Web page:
Advanced Natural Language Processing

CS 690N, Spring 2017, UMass Amherst

Instructor: Brendan O'Connor
TA: Su Lin Blodgett
Where: CS room 142, Tuesdays and Thursdays 10-11:15am
Office hours: Brendan on Tues 1-2pm in CS348; Su Lin on Thurs 3-4:30pm in CS207 (subject to change; check announcements for latest updates)

Schedule, Syllabus, Grading & Policies, Project

Course Information

Description: This course covers a broad range of advanced level topics in natural language processing. It is intended for graduate students in computer science who have familiarity with machine learning fundamentals. It may also be appropriate for computationally sophisticated students in linguistics and related areas. Topics include probabilistic models of language, computationally tractable linguistic representations for syntax and semantics, neural network models for language, and selected topics in discourse and text mining. After completing the course, students should be able to read and evaluate current NLP research papers. Coursework includes homework assignments and a final project.

Prerequisites: Familiarity with multivariate calculus, probability theory, dynamic programming, and implementation of machine learning algorithms, such as from COMPSCI 585, 688, 689, STAT 697ML, or equivalent. Previous experience in linguistics or natural language processing may be helpful, but is not required.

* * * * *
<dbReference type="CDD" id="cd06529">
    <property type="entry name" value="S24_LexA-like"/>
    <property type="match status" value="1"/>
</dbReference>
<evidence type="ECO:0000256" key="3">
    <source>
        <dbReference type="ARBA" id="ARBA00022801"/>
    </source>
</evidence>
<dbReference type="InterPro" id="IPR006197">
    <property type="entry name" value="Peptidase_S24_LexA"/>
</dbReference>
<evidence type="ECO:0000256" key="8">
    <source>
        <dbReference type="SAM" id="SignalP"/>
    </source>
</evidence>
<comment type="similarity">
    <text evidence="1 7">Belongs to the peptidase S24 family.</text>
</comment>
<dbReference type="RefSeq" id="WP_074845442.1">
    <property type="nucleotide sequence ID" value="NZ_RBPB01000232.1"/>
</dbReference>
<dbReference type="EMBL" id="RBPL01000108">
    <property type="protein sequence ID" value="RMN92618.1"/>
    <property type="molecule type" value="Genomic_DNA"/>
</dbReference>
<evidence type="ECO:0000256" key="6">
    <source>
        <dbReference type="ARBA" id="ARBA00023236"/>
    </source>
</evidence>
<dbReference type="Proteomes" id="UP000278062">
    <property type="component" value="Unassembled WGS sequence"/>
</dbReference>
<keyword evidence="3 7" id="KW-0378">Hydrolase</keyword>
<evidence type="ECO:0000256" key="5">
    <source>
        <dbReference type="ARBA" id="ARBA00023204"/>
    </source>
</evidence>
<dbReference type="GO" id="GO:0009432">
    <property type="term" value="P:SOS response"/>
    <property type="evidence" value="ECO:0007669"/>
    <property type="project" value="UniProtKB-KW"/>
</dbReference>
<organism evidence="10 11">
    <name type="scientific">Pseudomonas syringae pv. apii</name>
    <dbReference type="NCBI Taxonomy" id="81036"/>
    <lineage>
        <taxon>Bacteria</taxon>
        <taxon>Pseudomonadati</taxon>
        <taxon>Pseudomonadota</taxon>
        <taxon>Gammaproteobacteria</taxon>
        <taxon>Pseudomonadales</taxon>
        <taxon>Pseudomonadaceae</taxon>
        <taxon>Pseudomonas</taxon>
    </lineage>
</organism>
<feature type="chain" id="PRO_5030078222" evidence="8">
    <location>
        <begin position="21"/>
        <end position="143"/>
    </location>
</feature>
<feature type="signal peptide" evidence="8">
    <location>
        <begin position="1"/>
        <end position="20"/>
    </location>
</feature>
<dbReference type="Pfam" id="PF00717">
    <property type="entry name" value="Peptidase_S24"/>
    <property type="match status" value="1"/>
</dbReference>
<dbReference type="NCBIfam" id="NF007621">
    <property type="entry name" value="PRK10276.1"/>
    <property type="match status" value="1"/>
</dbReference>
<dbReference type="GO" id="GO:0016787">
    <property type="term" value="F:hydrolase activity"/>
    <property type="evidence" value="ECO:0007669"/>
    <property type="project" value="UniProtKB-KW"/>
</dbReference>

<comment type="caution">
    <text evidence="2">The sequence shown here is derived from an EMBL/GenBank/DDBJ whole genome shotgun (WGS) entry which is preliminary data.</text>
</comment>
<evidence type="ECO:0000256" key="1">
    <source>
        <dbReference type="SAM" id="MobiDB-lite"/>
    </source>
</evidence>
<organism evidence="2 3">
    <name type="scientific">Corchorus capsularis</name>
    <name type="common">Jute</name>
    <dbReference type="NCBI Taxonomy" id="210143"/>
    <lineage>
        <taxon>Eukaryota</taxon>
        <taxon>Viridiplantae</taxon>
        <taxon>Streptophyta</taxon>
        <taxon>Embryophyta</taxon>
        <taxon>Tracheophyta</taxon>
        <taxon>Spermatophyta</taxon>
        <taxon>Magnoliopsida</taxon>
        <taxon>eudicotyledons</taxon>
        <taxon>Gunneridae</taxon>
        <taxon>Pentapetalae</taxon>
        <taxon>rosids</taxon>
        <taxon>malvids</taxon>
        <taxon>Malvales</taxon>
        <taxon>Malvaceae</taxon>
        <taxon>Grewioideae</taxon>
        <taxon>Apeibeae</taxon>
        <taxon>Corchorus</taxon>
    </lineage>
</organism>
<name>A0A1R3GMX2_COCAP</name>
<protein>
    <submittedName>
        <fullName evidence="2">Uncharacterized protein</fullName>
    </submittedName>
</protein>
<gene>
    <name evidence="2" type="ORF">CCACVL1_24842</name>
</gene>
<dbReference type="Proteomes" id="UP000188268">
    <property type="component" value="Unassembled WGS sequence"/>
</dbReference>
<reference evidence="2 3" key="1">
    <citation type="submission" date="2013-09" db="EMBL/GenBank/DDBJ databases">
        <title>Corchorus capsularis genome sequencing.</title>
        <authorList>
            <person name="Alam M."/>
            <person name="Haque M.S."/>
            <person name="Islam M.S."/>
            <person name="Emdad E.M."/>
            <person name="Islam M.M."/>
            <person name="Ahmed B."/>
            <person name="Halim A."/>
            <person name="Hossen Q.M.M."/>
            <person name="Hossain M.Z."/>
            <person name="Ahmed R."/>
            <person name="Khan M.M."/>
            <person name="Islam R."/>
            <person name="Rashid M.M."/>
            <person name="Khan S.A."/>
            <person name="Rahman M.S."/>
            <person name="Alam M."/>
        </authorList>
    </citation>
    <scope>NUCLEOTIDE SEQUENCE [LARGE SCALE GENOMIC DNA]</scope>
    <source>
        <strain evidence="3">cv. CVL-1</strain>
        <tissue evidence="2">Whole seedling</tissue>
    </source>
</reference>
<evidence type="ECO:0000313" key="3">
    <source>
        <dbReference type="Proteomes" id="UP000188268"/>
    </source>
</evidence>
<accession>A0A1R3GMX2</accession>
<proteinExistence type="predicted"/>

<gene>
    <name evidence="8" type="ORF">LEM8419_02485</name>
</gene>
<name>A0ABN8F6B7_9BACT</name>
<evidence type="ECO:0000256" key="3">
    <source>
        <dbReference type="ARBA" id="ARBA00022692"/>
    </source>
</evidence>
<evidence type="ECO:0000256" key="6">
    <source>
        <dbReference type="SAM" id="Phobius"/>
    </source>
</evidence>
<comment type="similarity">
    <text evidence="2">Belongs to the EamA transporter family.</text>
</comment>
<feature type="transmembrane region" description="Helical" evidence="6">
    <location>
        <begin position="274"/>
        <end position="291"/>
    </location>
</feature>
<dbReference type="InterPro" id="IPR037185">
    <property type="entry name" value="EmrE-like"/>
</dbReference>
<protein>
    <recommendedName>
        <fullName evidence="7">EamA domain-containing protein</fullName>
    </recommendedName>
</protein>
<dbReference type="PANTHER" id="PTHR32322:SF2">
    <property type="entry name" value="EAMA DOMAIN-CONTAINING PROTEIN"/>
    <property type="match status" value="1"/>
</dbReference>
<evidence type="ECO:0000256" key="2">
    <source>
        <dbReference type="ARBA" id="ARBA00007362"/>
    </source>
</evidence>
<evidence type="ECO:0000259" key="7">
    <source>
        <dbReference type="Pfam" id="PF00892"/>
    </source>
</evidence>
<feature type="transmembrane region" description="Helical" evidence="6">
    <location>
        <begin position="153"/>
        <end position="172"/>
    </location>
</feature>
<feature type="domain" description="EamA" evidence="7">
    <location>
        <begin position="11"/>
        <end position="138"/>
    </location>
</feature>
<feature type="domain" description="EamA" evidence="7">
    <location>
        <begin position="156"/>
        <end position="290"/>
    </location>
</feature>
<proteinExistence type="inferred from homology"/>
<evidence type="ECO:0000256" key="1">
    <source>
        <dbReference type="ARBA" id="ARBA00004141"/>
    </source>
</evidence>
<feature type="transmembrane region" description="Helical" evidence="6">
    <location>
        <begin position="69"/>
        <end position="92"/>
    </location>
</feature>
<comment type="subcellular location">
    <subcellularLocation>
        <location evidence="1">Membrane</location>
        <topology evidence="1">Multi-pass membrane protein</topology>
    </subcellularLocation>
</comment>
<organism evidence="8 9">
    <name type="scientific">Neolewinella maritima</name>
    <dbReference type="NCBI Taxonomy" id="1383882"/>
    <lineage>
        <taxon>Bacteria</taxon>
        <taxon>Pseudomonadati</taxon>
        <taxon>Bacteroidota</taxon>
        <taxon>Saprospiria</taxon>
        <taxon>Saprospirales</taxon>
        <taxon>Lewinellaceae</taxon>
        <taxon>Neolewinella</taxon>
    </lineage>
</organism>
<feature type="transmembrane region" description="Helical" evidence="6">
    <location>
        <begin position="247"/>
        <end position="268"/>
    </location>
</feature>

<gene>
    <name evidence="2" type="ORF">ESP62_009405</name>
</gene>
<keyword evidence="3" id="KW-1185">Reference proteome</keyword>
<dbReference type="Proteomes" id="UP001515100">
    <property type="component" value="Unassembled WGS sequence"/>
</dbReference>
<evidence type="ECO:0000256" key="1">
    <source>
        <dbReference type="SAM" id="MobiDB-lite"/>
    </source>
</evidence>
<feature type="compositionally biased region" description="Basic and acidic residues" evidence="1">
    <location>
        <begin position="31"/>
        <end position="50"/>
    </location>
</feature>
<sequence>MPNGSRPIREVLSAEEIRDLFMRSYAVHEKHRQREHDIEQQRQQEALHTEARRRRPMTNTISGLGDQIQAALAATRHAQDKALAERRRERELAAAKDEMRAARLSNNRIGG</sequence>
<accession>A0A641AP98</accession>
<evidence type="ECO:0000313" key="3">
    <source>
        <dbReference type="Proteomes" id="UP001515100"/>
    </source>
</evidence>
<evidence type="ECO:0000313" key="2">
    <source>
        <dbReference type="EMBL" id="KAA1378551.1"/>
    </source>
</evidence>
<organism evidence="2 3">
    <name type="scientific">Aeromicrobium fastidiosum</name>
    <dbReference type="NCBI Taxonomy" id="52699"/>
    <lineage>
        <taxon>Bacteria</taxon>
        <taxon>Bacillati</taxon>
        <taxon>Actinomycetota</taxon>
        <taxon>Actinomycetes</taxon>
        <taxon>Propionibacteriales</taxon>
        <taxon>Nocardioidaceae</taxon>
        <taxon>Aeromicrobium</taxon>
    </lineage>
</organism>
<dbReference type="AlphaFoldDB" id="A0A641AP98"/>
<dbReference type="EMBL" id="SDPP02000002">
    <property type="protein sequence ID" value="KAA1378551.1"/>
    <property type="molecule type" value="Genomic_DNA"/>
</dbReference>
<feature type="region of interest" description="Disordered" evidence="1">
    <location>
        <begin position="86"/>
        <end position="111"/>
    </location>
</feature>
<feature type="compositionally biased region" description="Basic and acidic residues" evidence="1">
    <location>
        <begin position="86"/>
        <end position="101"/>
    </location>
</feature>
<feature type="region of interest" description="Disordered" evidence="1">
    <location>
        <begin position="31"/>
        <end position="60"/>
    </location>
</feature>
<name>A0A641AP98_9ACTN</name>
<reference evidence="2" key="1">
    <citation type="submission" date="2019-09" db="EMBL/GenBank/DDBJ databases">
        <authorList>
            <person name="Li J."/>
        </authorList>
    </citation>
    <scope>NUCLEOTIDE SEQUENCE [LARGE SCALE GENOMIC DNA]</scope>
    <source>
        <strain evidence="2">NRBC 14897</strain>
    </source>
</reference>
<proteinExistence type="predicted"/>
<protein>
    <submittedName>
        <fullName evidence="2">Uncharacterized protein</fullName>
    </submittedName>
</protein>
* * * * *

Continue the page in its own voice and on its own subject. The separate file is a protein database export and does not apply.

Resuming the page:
Should I take both 585 and 690N? We are recommending against it for most students. First, there is some overlap in topics, so time may be wasted if you already took 585. Second, there is considerably more advanced machine learning, which 585 does not entirely prepare students for (though it helps a little bit). Third, space in the course is reserved for PhD students (since 585 already exists), so we do not know if there will be space to accommodate all interested students. All that said, there may be some cases where taking both 585 and 690N makes sense; please ask us if you have questions.

Syllabus: More details in syllabus.

Readings: Readings will include research papers and may include selections from:

Related courses

See this list of courses in NLP and related areas offered at UMass and nearby.

Courses elsewehre

Georgetown, Stanford, Johns Hopkins, Georgia Tech, U Texas, Berkeley, Coursera now discontinued?, etc.